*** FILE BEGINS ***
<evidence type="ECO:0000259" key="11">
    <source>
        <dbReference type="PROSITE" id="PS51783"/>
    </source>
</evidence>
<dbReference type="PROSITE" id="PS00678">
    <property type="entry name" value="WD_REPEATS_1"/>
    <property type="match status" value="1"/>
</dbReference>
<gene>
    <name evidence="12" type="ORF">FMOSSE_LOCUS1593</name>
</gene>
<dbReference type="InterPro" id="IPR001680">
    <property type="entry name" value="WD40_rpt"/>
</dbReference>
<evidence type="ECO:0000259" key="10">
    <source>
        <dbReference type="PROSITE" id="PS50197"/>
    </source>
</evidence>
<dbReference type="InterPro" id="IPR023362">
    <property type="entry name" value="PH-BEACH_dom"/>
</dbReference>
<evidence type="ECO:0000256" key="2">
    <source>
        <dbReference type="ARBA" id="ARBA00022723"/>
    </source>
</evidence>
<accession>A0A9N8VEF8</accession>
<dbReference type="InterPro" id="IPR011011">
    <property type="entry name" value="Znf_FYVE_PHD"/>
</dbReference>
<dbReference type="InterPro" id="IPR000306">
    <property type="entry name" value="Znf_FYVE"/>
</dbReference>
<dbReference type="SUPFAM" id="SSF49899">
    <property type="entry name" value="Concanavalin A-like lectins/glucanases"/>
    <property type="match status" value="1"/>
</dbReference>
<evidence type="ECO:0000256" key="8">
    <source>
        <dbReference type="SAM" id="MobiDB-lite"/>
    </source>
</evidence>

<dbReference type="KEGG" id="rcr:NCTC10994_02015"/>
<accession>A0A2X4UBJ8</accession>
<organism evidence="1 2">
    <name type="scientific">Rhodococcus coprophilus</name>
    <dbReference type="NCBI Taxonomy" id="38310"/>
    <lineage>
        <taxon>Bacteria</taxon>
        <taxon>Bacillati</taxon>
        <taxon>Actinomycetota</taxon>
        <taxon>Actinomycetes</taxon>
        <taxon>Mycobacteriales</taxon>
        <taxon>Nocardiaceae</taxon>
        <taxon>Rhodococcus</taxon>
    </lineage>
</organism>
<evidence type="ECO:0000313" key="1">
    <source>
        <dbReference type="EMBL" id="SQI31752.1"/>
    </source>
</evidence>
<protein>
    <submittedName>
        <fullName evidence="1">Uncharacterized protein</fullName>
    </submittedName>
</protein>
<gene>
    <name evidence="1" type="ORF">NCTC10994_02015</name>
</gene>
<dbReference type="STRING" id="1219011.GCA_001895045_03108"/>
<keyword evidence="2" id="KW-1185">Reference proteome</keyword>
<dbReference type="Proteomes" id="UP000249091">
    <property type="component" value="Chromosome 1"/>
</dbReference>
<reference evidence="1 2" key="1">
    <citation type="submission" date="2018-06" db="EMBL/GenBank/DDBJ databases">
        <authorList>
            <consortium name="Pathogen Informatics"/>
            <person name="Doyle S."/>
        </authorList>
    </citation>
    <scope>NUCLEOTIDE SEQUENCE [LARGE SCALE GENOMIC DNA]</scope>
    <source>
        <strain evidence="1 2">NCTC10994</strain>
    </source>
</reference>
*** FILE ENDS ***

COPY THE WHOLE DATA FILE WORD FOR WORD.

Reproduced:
<evidence type="ECO:0000259" key="11">
    <source>
        <dbReference type="PROSITE" id="PS51783"/>
    </source>
</evidence>
<dbReference type="PROSITE" id="PS00678">
    <property type="entry name" value="WD_REPEATS_1"/>
    <property type="match status" value="1"/>
</dbReference>
<gene>
    <name evidence="12" type="ORF">FMOSSE_LOCUS1593</name>
</gene>
<dbReference type="InterPro" id="IPR001680">
    <property type="entry name" value="WD40_rpt"/>
</dbReference>
<evidence type="ECO:0000259" key="10">
    <source>
        <dbReference type="PROSITE" id="PS50197"/>
    </source>
</evidence>
<dbReference type="InterPro" id="IPR023362">
    <property type="entry name" value="PH-BEACH_dom"/>
</dbReference>
<evidence type="ECO:0000256" key="2">
    <source>
        <dbReference type="ARBA" id="ARBA00022723"/>
    </source>
</evidence>
<accession>A0A9N8VEF8</accession>
<dbReference type="InterPro" id="IPR011011">
    <property type="entry name" value="Znf_FYVE_PHD"/>
</dbReference>
<dbReference type="InterPro" id="IPR000306">
    <property type="entry name" value="Znf_FYVE"/>
</dbReference>
<dbReference type="SUPFAM" id="SSF49899">
    <property type="entry name" value="Concanavalin A-like lectins/glucanases"/>
    <property type="match status" value="1"/>
</dbReference>
<evidence type="ECO:0000256" key="8">
    <source>
        <dbReference type="SAM" id="MobiDB-lite"/>
    </source>
</evidence>

<dbReference type="KEGG" id="rcr:NCTC10994_02015"/>
<accession>A0A2X4UBJ8</accession>
<organism evidence="1 2">
    <name type="scientific">Rhodococcus coprophilus</name>
    <dbReference type="NCBI Taxonomy" id="38310"/>
    <lineage>
        <taxon>Bacteria</taxon>
        <taxon>Bacillati</taxon>
        <taxon>Actinomycetota</taxon>
        <taxon>Actinomycetes</taxon>
        <taxon>Mycobacteriales</taxon>
        <taxon>Nocardiaceae</taxon>
        <taxon>Rhodococcus</taxon>
    </lineage>
</organism>
<evidence type="ECO:0000313" key="1">
    <source>
        <dbReference type="EMBL" id="SQI31752.1"/>
    </source>
</evidence>
<protein>
    <submittedName>
        <fullName evidence="1">Uncharacterized protein</fullName>
    </submittedName>
</protein>
<gene>
    <name evidence="1" type="ORF">NCTC10994_02015</name>
</gene>
<dbReference type="STRING" id="1219011.GCA_001895045_03108"/>
<keyword evidence="2" id="KW-1185">Reference proteome</keyword>
<dbReference type="Proteomes" id="UP000249091">
    <property type="component" value="Chromosome 1"/>
</dbReference>
<reference evidence="1 2" key="1">
    <citation type="submission" date="2018-06" db="EMBL/GenBank/DDBJ databases">
        <authorList>
            <consortium name="Pathogen Informatics"/>
            <person name="Doyle S."/>
        </authorList>
    </citation>
    <scope>NUCLEOTIDE SEQUENCE [LARGE SCALE GENOMIC DNA]</scope>
    <source>
        <strain evidence="1 2">NCTC10994</strain>
    </source>
</reference>